Tuesday, February 2, 2010


Yesterday morning, I talked to the fellow who will be handing me tens of thousands of dollars on behalf of his employer. He sent along a nice little letter stating that I am, in fact, worthy of receiving the money we spent a few minutes talking about.

Once I had that pre-qualification letter, I was ready to make an offer on the multifamily of my dreams. That is, if I dream about poop and probable narcotics abusers...

Backtracking a little bit, I spoke to John McCann, Realtor the previous evening to decide on an offer price. After some discussion about the merits of low balling vs. fair pricing, we arrived on a number. This number took into consideration both the amount of work that needed to be done, and the final selling price that I had arrived upon previously after much mathematics.

With this number in mind, I asked my lender contact to draft a pre-qual letter stating the exact figures John and I discussed. This would show the bank not only what I was offering, but also the precise amount I had for renovations. The money was split up thusly:

Total loan amount - $115k

Amount for renovations - $50k

Amount of offer - $65k

Now, the above can definitely be construed as a 'low ball' offer, especially considering I know what the previous, and accepted by the bank of the owner (it is a short sale after all), offer was ($82k). I don't want to pay $82k for the house. Too much needs to be done and I actually want to turn a decent profit when it is finally sold. John and I arrived on the $65k hoping that the seller's bank would be tired of the property and would want it off of their books. This is a terrible assumption, because it assumes that banks run the real estate arms of their businesses using sound reasoning.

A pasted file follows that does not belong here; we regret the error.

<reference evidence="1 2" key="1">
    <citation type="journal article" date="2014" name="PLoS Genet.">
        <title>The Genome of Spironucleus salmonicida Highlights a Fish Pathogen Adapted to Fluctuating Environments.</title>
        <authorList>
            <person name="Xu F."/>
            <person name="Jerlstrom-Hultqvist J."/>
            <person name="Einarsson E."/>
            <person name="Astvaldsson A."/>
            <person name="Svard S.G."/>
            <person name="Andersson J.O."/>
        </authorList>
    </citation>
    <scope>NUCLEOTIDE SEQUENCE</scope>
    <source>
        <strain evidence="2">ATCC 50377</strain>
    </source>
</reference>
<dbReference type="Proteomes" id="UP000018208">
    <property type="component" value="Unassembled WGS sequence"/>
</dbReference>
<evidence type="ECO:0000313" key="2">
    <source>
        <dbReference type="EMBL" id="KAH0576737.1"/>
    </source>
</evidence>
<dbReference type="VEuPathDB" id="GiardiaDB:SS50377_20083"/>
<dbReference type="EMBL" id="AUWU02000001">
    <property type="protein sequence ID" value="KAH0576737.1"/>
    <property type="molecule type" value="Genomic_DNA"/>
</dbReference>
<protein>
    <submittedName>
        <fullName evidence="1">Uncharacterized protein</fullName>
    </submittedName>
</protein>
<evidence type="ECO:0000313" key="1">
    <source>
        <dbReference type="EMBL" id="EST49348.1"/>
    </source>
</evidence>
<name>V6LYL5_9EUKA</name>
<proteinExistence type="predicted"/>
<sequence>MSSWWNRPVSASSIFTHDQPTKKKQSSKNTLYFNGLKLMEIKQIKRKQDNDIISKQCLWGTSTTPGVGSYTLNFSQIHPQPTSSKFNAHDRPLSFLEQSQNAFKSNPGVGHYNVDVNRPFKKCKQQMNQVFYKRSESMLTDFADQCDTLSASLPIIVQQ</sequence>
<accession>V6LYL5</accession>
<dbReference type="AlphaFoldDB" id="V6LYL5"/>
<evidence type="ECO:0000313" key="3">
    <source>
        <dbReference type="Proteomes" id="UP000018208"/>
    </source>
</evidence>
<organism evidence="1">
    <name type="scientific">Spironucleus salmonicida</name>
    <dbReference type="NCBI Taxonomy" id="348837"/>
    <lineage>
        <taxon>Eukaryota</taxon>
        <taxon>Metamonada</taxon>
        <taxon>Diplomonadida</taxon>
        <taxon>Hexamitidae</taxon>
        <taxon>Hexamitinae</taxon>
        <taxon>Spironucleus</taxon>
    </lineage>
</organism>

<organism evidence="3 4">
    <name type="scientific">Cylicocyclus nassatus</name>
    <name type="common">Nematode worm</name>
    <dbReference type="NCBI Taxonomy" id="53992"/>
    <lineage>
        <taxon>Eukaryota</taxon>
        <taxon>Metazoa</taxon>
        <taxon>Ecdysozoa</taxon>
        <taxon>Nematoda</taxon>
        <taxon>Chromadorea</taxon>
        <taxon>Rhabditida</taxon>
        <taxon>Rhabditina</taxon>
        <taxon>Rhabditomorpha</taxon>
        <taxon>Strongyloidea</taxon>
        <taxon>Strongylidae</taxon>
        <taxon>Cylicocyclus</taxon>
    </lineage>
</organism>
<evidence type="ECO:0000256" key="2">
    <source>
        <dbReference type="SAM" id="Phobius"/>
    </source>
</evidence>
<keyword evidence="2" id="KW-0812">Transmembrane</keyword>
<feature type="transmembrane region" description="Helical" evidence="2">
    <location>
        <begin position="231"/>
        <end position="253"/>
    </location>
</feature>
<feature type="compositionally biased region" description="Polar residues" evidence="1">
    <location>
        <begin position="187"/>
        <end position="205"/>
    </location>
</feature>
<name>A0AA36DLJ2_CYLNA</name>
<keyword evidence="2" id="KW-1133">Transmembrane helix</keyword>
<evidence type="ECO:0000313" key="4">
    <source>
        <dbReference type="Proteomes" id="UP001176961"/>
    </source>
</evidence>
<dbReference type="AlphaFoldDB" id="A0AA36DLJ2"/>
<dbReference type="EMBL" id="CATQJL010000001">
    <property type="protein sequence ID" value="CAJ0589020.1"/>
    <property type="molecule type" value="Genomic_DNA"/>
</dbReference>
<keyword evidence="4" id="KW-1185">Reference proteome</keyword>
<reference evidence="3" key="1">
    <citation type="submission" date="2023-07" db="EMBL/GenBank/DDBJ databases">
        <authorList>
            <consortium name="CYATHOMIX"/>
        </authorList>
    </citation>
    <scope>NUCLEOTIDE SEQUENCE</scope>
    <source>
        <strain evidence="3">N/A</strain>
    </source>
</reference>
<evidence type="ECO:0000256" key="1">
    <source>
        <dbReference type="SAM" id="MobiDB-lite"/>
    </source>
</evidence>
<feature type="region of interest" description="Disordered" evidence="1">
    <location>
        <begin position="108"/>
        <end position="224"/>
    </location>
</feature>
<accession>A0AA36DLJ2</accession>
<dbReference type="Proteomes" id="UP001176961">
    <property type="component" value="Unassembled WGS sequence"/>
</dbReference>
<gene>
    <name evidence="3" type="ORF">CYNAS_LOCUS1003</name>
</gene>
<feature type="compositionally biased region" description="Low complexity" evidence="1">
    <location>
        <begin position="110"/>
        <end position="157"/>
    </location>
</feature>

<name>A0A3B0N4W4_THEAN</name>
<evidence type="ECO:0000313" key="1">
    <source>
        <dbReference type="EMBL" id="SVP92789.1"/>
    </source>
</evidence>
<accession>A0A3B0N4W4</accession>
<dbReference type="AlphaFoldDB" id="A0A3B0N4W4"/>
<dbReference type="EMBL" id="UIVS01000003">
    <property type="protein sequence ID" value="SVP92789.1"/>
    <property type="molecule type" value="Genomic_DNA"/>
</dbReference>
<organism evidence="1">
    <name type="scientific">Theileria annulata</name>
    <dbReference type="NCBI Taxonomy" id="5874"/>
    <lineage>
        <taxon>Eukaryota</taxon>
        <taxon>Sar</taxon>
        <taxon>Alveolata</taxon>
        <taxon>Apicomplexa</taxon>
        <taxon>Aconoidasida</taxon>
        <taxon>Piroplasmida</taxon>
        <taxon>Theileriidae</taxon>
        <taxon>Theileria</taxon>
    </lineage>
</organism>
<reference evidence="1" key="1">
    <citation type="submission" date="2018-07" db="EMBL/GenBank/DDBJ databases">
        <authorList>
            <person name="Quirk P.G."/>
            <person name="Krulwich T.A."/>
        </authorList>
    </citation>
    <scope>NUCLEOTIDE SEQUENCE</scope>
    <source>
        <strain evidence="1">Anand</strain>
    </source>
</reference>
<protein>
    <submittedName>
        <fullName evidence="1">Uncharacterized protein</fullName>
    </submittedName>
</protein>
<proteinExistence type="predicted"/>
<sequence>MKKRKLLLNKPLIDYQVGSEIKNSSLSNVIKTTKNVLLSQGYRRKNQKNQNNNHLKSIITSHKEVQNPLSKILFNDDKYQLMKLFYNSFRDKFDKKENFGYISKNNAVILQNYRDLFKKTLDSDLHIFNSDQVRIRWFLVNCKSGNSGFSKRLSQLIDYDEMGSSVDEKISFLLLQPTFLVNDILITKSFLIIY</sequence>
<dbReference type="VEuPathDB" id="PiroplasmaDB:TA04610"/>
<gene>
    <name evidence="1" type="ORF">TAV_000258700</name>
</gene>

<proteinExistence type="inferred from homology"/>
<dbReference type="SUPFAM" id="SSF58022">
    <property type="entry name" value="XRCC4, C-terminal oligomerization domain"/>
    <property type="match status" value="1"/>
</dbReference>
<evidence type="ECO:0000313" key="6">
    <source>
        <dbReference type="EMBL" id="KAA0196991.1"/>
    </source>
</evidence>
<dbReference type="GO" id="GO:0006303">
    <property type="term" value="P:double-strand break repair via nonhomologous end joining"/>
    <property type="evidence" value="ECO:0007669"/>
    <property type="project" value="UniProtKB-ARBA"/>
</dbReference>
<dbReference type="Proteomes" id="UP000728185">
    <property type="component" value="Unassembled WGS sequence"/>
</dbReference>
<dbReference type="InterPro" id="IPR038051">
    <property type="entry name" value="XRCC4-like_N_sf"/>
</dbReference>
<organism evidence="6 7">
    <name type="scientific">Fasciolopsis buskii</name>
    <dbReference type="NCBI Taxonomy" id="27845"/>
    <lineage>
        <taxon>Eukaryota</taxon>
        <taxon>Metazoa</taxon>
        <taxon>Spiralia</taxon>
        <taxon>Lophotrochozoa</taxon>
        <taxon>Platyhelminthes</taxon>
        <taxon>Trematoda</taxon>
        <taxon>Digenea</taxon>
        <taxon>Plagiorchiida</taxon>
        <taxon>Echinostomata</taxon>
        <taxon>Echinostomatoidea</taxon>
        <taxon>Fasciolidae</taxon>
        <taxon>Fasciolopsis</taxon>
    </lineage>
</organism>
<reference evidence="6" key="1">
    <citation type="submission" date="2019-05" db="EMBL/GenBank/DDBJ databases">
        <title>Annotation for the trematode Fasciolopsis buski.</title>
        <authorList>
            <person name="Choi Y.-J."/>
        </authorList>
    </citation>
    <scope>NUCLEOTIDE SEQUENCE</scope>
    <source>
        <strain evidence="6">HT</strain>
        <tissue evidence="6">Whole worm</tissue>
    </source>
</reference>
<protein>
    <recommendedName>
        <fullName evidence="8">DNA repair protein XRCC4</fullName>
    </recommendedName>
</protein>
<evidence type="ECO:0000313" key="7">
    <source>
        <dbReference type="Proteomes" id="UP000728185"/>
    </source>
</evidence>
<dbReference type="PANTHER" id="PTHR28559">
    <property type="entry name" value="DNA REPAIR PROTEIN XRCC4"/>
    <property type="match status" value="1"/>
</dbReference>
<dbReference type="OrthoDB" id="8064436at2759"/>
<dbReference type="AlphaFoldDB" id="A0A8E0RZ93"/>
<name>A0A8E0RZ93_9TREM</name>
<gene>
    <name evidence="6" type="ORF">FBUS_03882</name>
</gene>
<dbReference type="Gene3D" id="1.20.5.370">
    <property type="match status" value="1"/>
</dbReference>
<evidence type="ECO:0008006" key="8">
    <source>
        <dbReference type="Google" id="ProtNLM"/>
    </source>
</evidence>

If I learned anything from the three months it took to finally close on the previous house we flipped, it is that banks operate the real estate arms of their empires using an infuriating combination of apathy and disdain for their work. They take forever to do anything. And it sucks.

That said, I definitely expect the offer to be rejected (eight weeks from now) and I will need to get an updated pre-qualification letter for offer number 2.

In short, I signed an offer last evening and it was faxed over to the seller's agent. I will hopefully hear back about it by the end of this week. Realistically? I will not hear back about it until much later than that.

Good day.

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